A Kentucky state legislator says he’s continuing his inquiry into Tennessee Valley Authority board meeting procedures a month after requesting documents from the company.
State Representative Brent Yonts (D-Greenville) attended a TVA board meeting in November where members voted to shutter some generating units at the Paradise Steam Plant in Muhlenberg County.
Yonts said he was flabbergasted to see the processes on which the TVA Board conducts its meetings.
Yonts said the vote to close the units came with no debate or meaningful discussion other than a vote based upon a motion prepared by someone other than the board members.
In January, Yonts sent a letter to the TVA criticizing the board’s lack of transparency and requested several documents from the company under the Freedom of Information Act including previous board meeting minutes and the data the board based its decisions on.
TVA Spokesman Scott Brooks says officials met with Yonts at his office in Frankfort.
"Government relations staff met with Representative Yonts up in Kentucky within the last couple of weeks and discussed his concerns in person," said Brooks. "We’re always looking for input from the public and that includes our public officials so we appreciate his input and we’re always trying to improve our processes."
Yonts says the requested documents were delivered by hand and that he plans to review all the data before deciding on what to do next.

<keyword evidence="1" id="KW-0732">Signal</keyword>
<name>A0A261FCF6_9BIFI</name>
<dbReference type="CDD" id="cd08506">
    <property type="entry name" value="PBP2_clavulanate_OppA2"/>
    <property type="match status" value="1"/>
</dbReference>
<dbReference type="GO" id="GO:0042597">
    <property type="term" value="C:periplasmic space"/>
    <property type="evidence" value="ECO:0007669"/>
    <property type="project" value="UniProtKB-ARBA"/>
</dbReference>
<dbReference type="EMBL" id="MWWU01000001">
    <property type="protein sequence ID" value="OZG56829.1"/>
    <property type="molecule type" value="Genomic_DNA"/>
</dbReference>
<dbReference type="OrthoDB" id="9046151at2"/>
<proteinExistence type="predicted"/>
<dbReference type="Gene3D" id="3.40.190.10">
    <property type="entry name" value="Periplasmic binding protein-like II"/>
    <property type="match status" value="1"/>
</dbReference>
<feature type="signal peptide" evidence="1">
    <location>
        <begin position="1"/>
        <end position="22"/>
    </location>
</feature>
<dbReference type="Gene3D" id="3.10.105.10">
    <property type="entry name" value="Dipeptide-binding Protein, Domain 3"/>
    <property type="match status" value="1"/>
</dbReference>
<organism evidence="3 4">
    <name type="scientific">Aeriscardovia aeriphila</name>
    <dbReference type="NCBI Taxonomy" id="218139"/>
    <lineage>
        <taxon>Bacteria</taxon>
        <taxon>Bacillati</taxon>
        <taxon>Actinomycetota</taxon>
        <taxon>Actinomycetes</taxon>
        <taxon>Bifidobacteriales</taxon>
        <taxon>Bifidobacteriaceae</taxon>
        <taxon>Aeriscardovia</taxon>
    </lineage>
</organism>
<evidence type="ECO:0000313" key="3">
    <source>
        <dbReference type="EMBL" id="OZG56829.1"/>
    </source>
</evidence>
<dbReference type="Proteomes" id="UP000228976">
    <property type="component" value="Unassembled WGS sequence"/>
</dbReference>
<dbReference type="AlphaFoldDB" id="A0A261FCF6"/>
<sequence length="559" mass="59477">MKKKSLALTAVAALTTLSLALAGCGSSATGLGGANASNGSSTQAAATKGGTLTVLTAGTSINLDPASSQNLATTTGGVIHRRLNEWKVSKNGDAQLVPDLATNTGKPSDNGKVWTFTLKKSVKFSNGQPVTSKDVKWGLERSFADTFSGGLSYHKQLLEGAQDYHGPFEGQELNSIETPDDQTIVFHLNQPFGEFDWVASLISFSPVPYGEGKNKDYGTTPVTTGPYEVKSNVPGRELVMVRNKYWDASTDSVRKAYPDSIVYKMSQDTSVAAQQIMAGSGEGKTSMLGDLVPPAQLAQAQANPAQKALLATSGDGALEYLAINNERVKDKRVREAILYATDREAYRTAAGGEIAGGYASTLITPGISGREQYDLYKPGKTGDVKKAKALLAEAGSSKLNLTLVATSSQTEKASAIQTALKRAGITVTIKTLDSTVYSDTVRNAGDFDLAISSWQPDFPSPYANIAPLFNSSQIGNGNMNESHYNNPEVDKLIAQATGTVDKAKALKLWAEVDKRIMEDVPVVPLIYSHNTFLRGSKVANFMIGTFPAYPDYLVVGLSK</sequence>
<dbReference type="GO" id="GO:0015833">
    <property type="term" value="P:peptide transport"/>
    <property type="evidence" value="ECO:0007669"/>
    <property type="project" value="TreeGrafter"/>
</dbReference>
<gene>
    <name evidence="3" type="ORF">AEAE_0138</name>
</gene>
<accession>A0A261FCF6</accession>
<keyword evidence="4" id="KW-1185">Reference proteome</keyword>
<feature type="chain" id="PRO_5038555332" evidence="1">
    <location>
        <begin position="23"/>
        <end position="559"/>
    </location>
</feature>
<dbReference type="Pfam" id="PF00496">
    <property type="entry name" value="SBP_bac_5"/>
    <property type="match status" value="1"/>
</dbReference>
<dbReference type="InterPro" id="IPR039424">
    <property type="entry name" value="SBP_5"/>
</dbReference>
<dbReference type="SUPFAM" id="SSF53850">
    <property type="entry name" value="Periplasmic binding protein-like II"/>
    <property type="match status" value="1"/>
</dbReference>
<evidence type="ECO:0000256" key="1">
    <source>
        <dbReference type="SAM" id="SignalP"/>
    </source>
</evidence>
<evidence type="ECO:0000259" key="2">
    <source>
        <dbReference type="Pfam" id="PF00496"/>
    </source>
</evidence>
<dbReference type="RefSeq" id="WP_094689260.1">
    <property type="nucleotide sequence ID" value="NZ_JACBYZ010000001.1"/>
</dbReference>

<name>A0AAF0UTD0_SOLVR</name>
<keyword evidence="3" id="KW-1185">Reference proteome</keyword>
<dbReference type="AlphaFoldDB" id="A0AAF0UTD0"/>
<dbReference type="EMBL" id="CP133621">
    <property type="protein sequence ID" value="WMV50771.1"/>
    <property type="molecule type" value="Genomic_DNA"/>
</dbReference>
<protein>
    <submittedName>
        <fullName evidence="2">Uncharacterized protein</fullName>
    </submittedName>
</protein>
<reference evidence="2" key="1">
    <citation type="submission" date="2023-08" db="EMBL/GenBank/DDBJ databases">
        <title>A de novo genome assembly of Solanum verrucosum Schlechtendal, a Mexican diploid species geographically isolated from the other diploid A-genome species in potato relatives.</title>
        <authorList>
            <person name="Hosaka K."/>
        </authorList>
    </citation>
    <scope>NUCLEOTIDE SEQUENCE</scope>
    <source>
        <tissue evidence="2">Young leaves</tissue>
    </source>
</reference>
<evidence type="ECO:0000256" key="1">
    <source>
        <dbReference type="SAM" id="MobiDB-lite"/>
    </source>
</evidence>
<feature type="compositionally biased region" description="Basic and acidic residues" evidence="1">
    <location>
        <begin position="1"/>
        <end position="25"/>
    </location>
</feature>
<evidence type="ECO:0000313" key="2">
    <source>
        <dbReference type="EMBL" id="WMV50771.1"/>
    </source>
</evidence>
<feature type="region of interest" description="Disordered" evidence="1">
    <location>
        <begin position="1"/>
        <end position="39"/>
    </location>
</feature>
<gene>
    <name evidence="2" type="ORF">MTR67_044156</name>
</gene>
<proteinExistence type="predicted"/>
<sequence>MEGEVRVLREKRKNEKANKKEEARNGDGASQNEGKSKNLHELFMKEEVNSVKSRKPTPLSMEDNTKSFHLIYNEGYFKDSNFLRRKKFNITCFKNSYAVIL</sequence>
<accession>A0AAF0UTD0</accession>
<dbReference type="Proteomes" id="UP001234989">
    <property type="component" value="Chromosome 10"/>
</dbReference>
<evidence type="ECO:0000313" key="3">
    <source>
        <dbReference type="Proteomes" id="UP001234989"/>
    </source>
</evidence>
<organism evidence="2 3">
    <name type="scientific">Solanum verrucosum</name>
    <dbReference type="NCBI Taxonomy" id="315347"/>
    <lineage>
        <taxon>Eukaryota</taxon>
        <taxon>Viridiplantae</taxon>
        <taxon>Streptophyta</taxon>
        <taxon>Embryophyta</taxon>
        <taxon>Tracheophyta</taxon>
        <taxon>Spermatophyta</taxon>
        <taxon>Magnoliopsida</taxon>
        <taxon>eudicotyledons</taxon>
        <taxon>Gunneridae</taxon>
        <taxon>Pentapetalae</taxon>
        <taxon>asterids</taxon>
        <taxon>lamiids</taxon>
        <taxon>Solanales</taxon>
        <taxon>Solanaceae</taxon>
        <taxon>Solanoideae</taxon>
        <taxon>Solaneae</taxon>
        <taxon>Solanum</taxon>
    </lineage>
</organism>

"They’ve given me what I asked for and I’m smart enough to know that I’m not going to wrestle down the mighty bear by myself," said Yonts. "So I’ve got their attention, they’re listening to what I say and they’re providing me with information. So as long as they do that right now, I will be happy, if they change course on something, I’ll get more engaged."
The TVA, a federally-owned corporation, argued that any committee meetings that took place prior to the November open meeting Yonts attended fall under a federal law which doesn’t require them to be public.
"The board meetings themselves are always public and are broadcast over our internet feed so it’s a pretty open process," said Brooks. "The rest of the process, the committees and everything, that’s something we discussed with Representative Yonts.”
"They explained that under federal rules it’s different that state rules on open meetings and any meeting they had before had were talking with committees of three and were not open meeting under federal law," Yonts said. "I’m not happy with what they’re doing, don’t misunderstand me I’m just saying I know that’s what they’re doing and I also know there’s probably not anything I can do about it because it’s the United States government."
Kentucky Attorney General Jack Conway also criticized the TVA meeting on similar grounds but Yonts says whatever inquiry the AG has is not in conjunction with his own.
"But the fact that two state officials have raised concerns about the process has gotten the attention of the TVA," said Yonts. "So I guess that's the bottom line."
Yonts says he'll continue dialogue with the TVA through further meetings in the hopes to improve the company's public transparency.